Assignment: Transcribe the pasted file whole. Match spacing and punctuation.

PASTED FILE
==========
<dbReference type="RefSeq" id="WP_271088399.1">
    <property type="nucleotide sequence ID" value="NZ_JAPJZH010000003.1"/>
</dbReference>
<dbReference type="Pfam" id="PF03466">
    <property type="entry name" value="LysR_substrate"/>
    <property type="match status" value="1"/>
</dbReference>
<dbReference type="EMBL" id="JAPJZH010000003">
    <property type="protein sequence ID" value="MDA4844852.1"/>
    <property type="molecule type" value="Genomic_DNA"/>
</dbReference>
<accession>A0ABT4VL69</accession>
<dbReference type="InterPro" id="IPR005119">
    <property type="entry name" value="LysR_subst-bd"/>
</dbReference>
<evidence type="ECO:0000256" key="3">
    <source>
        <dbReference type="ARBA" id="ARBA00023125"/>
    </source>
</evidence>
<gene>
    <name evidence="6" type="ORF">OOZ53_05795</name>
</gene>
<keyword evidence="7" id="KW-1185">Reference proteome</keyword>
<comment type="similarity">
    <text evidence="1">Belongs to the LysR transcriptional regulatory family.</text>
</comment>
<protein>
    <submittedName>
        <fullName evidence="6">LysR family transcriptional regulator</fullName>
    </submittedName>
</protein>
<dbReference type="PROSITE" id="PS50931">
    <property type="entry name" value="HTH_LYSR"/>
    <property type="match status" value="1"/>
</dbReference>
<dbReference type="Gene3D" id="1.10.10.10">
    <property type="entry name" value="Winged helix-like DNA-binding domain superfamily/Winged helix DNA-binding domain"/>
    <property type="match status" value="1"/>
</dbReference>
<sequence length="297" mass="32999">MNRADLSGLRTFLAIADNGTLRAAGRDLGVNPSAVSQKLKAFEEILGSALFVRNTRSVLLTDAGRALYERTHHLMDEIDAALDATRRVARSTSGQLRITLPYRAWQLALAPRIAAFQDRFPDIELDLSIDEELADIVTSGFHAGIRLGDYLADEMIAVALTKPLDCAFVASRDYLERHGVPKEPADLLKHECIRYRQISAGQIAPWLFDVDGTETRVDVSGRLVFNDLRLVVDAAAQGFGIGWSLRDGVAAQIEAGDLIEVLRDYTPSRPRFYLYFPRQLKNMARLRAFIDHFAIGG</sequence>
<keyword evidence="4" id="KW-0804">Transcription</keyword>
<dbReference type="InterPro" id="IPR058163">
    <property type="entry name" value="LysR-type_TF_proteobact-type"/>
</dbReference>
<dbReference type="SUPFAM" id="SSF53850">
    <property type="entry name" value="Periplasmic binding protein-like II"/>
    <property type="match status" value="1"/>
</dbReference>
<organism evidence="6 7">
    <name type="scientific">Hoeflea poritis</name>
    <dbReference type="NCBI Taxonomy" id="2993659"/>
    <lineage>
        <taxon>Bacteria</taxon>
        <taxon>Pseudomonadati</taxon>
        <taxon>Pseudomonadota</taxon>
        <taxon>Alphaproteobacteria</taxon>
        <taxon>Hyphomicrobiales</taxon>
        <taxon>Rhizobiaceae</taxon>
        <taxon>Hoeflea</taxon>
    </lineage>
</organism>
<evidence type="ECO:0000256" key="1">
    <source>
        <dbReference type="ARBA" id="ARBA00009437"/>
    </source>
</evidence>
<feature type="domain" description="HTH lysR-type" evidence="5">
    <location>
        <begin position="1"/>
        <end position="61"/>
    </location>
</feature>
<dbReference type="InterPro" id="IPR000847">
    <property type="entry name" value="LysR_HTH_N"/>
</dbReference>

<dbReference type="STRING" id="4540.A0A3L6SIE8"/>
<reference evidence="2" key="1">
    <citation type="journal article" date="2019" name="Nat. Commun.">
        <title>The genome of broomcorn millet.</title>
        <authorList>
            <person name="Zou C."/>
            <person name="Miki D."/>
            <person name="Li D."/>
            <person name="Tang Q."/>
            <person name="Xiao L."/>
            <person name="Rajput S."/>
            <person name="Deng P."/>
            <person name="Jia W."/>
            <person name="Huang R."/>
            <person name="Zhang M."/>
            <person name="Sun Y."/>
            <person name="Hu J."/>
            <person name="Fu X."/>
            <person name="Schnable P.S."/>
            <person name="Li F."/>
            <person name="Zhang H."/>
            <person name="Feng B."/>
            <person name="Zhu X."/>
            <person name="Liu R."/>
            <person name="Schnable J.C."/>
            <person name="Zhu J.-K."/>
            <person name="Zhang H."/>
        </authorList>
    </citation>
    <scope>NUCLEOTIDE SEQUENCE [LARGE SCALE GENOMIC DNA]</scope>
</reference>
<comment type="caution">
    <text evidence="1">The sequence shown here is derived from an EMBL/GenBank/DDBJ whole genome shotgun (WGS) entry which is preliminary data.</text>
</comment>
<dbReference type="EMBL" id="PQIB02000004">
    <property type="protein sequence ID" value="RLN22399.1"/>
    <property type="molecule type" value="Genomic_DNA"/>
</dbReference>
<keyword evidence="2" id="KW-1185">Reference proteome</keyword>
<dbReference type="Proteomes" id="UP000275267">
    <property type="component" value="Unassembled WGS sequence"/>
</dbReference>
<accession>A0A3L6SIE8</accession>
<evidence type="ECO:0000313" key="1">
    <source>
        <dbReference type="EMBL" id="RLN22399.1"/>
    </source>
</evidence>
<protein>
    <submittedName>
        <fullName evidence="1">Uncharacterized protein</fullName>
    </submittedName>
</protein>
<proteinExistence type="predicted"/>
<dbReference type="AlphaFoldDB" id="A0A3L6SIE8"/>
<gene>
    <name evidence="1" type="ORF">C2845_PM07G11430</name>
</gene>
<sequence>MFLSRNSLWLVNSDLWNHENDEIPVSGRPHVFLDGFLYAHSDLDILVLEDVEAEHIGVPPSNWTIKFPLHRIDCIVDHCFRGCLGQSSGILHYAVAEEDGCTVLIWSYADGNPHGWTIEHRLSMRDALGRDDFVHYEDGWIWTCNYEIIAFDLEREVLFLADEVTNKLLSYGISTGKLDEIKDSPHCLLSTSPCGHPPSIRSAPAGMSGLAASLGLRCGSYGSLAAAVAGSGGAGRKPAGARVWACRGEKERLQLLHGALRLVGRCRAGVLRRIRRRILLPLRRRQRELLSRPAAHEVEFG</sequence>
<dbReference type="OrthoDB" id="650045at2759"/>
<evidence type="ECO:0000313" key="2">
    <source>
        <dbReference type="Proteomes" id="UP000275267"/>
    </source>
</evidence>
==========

<dbReference type="RefSeq" id="WP_271088399.1">
    <property type="nucleotide sequence ID" value="NZ_JAPJZH010000003.1"/>
</dbReference>
<dbReference type="Pfam" id="PF03466">
    <property type="entry name" value="LysR_substrate"/>
    <property type="match status" value="1"/>
</dbReference>
<dbReference type="EMBL" id="JAPJZH010000003">
    <property type="protein sequence ID" value="MDA4844852.1"/>
    <property type="molecule type" value="Genomic_DNA"/>
</dbReference>
<accession>A0ABT4VL69</accession>
<dbReference type="InterPro" id="IPR005119">
    <property type="entry name" value="LysR_subst-bd"/>
</dbReference>
<evidence type="ECO:0000256" key="3">
    <source>
        <dbReference type="ARBA" id="ARBA00023125"/>
    </source>
</evidence>
<gene>
    <name evidence="6" type="ORF">OOZ53_05795</name>
</gene>
<keyword evidence="7" id="KW-1185">Reference proteome</keyword>
<comment type="similarity">
    <text evidence="1">Belongs to the LysR transcriptional regulatory family.</text>
</comment>
<protein>
    <submittedName>
        <fullName evidence="6">LysR family transcriptional regulator</fullName>
    </submittedName>
</protein>
<dbReference type="PROSITE" id="PS50931">
    <property type="entry name" value="HTH_LYSR"/>
    <property type="match status" value="1"/>
</dbReference>
<dbReference type="Gene3D" id="1.10.10.10">
    <property type="entry name" value="Winged helix-like DNA-binding domain superfamily/Winged helix DNA-binding domain"/>
    <property type="match status" value="1"/>
</dbReference>
<sequence length="297" mass="32999">MNRADLSGLRTFLAIADNGTLRAAGRDLGVNPSAVSQKLKAFEEILGSALFVRNTRSVLLTDAGRALYERTHHLMDEIDAALDATRRVARSTSGQLRITLPYRAWQLALAPRIAAFQDRFPDIELDLSIDEELADIVTSGFHAGIRLGDYLADEMIAVALTKPLDCAFVASRDYLERHGVPKEPADLLKHECIRYRQISAGQIAPWLFDVDGTETRVDVSGRLVFNDLRLVVDAAAQGFGIGWSLRDGVAAQIEAGDLIEVLRDYTPSRPRFYLYFPRQLKNMARLRAFIDHFAIGG</sequence>
<keyword evidence="4" id="KW-0804">Transcription</keyword>
<dbReference type="InterPro" id="IPR058163">
    <property type="entry name" value="LysR-type_TF_proteobact-type"/>
</dbReference>
<dbReference type="SUPFAM" id="SSF53850">
    <property type="entry name" value="Periplasmic binding protein-like II"/>
    <property type="match status" value="1"/>
</dbReference>
<organism evidence="6 7">
    <name type="scientific">Hoeflea poritis</name>
    <dbReference type="NCBI Taxonomy" id="2993659"/>
    <lineage>
        <taxon>Bacteria</taxon>
        <taxon>Pseudomonadati</taxon>
        <taxon>Pseudomonadota</taxon>
        <taxon>Alphaproteobacteria</taxon>
        <taxon>Hyphomicrobiales</taxon>
        <taxon>Rhizobiaceae</taxon>
        <taxon>Hoeflea</taxon>
    </lineage>
</organism>
<evidence type="ECO:0000256" key="1">
    <source>
        <dbReference type="ARBA" id="ARBA00009437"/>
    </source>
</evidence>
<feature type="domain" description="HTH lysR-type" evidence="5">
    <location>
        <begin position="1"/>
        <end position="61"/>
    </location>
</feature>
<dbReference type="InterPro" id="IPR000847">
    <property type="entry name" value="LysR_HTH_N"/>
</dbReference>

<dbReference type="STRING" id="4540.A0A3L6SIE8"/>
<reference evidence="2" key="1">
    <citation type="journal article" date="2019" name="Nat. Commun.">
        <title>The genome of broomcorn millet.</title>
        <authorList>
            <person name="Zou C."/>
            <person name="Miki D."/>
            <person name="Li D."/>
            <person name="Tang Q."/>
            <person name="Xiao L."/>
            <person name="Rajput S."/>
            <person name="Deng P."/>
            <person name="Jia W."/>
            <person name="Huang R."/>
            <person name="Zhang M."/>
            <person name="Sun Y."/>
            <person name="Hu J."/>
            <person name="Fu X."/>
            <person name="Schnable P.S."/>
            <person name="Li F."/>
            <person name="Zhang H."/>
            <person name="Feng B."/>
            <person name="Zhu X."/>
            <person name="Liu R."/>
            <person name="Schnable J.C."/>
            <person name="Zhu J.-K."/>
            <person name="Zhang H."/>
        </authorList>
    </citation>
    <scope>NUCLEOTIDE SEQUENCE [LARGE SCALE GENOMIC DNA]</scope>
</reference>
<comment type="caution">
    <text evidence="1">The sequence shown here is derived from an EMBL/GenBank/DDBJ whole genome shotgun (WGS) entry which is preliminary data.</text>
</comment>
<dbReference type="EMBL" id="PQIB02000004">
    <property type="protein sequence ID" value="RLN22399.1"/>
    <property type="molecule type" value="Genomic_DNA"/>
</dbReference>
<keyword evidence="2" id="KW-1185">Reference proteome</keyword>
<dbReference type="Proteomes" id="UP000275267">
    <property type="component" value="Unassembled WGS sequence"/>
</dbReference>
<accession>A0A3L6SIE8</accession>
<evidence type="ECO:0000313" key="1">
    <source>
        <dbReference type="EMBL" id="RLN22399.1"/>
    </source>
</evidence>
<protein>
    <submittedName>
        <fullName evidence="1">Uncharacterized protein</fullName>
    </submittedName>
</protein>
<proteinExistence type="predicted"/>
<dbReference type="AlphaFoldDB" id="A0A3L6SIE8"/>
<gene>
    <name evidence="1" type="ORF">C2845_PM07G11430</name>
</gene>
<sequence>MFLSRNSLWLVNSDLWNHENDEIPVSGRPHVFLDGFLYAHSDLDILVLEDVEAEHIGVPPSNWTIKFPLHRIDCIVDHCFRGCLGQSSGILHYAVAEEDGCTVLIWSYADGNPHGWTIEHRLSMRDALGRDDFVHYEDGWIWTCNYEIIAFDLEREVLFLADEVTNKLLSYGISTGKLDEIKDSPHCLLSTSPCGHPPSIRSAPAGMSGLAASLGLRCGSYGSLAAAVAGSGGAGRKPAGARVWACRGEKERLQLLHGALRLVGRCRAGVLRRIRRRILLPLRRRQRELLSRPAAHEVEFG</sequence>
<dbReference type="OrthoDB" id="650045at2759"/>
<evidence type="ECO:0000313" key="2">
    <source>
        <dbReference type="Proteomes" id="UP000275267"/>
    </source>
</evidence>